Still, I thought I could do this and tried to time it so that the dough had the requisite 2+ hours to chill and I wouldn't have to deal with it until immediately after lunch. This did not help. The recipe calls for rolling and cutting the dough into think circles that most likely bake into golden crisps. I couldn't get my dough to roll and ended up making drop cookies that I tried to flatten. This was a mistake. The dough does not want to flatten in this manner, and it didn't. I ended up with mis-shapen cookie blobs that also did not have the strong fig flavor I was seeking.

This recipe also calls for icing the cookies. You must do this. The flavor of the cookie was enhanced by a mild royal icing, although the recipe calls for an adult brandy-laced icing that I felt would be too strong. This might also have been a misstep, but I wasn't sure how the brandy icing would set.

So, here it is as it appeared on Food52 by member HelenTheNanny with some additional notes from my own experience. She notes that this her own creation and provides a photo with the recipe of what these should look like:

Serves 3 dozen small cookies

For the Cookies:

1 tablespoon orange zest (from one orange)
8-10 large dried Turkish or Caliymirna Figs (the light brown ones)
1 teaspoon freshly ground nutmeg
1 teaspoon ground cinnamon
1 cup whole milk
1 1/2 cup All Purpose Flour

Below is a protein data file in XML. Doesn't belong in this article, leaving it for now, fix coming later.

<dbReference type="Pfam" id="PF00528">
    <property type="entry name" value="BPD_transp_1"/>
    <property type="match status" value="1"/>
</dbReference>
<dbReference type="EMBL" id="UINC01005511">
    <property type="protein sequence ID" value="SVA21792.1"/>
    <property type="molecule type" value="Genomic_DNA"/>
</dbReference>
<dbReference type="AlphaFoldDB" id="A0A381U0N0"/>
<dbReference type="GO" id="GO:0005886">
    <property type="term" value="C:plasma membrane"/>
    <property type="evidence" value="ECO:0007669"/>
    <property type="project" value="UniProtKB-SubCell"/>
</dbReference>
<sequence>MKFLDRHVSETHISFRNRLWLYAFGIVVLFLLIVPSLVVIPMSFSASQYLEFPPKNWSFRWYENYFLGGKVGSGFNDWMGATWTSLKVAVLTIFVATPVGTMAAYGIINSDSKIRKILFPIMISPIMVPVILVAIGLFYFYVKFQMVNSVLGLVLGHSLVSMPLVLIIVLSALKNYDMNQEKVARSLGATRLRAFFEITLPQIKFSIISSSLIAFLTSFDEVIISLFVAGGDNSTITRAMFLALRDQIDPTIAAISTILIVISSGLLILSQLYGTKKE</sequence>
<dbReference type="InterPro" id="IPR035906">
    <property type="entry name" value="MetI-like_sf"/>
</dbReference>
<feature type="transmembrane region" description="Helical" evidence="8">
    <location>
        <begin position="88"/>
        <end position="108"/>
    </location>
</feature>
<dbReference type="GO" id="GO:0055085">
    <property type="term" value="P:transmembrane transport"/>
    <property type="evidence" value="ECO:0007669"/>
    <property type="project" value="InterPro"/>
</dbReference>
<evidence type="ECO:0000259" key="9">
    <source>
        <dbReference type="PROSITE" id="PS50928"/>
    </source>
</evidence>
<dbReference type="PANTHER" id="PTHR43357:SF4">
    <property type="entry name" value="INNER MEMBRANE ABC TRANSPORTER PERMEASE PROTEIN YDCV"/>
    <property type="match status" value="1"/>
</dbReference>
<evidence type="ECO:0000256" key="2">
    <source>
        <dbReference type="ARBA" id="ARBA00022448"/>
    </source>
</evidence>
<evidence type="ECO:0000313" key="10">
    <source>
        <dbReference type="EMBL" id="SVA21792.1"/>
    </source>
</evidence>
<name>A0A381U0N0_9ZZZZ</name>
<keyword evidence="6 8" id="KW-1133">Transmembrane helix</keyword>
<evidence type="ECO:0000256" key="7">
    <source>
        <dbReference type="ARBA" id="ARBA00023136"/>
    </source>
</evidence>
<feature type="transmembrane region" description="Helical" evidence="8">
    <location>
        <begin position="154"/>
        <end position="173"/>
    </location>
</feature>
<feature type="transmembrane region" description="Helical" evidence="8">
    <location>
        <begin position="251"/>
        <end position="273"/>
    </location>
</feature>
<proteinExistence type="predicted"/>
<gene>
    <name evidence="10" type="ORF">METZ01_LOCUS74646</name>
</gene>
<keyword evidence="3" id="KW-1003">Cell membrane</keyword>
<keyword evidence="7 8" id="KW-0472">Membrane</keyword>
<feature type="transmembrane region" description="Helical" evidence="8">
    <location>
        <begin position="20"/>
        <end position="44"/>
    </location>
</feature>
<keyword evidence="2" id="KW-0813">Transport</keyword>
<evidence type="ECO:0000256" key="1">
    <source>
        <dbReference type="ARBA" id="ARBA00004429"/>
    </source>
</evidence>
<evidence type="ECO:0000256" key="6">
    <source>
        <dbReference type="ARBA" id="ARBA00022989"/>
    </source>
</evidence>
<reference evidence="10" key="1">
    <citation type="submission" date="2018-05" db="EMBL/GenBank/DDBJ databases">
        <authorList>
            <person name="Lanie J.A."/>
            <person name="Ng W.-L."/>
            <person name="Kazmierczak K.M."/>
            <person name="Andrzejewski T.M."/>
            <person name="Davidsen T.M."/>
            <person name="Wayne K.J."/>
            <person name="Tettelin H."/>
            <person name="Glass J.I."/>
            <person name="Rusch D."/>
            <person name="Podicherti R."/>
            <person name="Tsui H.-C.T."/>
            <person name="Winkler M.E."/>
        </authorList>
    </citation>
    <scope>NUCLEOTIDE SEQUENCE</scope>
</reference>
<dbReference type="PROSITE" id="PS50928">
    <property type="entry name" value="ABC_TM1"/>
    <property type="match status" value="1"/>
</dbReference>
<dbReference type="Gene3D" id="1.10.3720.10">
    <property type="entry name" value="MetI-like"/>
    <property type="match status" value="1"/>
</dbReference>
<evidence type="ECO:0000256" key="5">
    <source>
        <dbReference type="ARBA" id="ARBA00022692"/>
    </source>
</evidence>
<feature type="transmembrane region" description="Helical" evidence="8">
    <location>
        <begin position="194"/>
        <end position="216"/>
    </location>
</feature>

1 teaspoon kosher salt
3/4 cups (or 1 1/2 sticks) unsalted butter, softened
3/4 cups Confectioners sugar
1 large egg

For the Brandy-Sugar Glaze:

1 1/2 cup Confectioners sugar
1/2 cup unsalted butter, softened
2 tablespoons Brandy
1/2 teaspoon Vanilla Extract

1. Sift together flour, salt, nutmeg and cinnamon in a bowl and set it aside.

2. Dice figs into small chunks and put them in a saucepan with the milk. Heat on low, stirring occasionally for
about 15 minutes. When I did this, I didn't pay attention and I let my milk boil. The figs and the milk kind of homogeonized into a thick sauce. I don't think this is what HelenTheNanny intended. This might also explain the trouble I had working with this dough.

3. Put 1 1/2 sicks of softened butter in the bowl of the electric mixer fitted with the paddle attachment. Mix
on med-high until the butter is fluffy, about two minutes.

4. Sift 3/4 cup of confectioners sugar into the fluffy butter and mix until smooth.

5. Add in one egg and reduce speed to low.

6. Add in flour mixture and mix until just combined.

7. Strain the figs from the milk. When I did this, I only got about a tablespoon of liquid. I feel I must note again that I don't think this is right. Add them, along with the orange zest, to the dough. Fold in until the
ingredients are evenly distributed. Wrap the dough in plastic and refrigerate for 2 hours.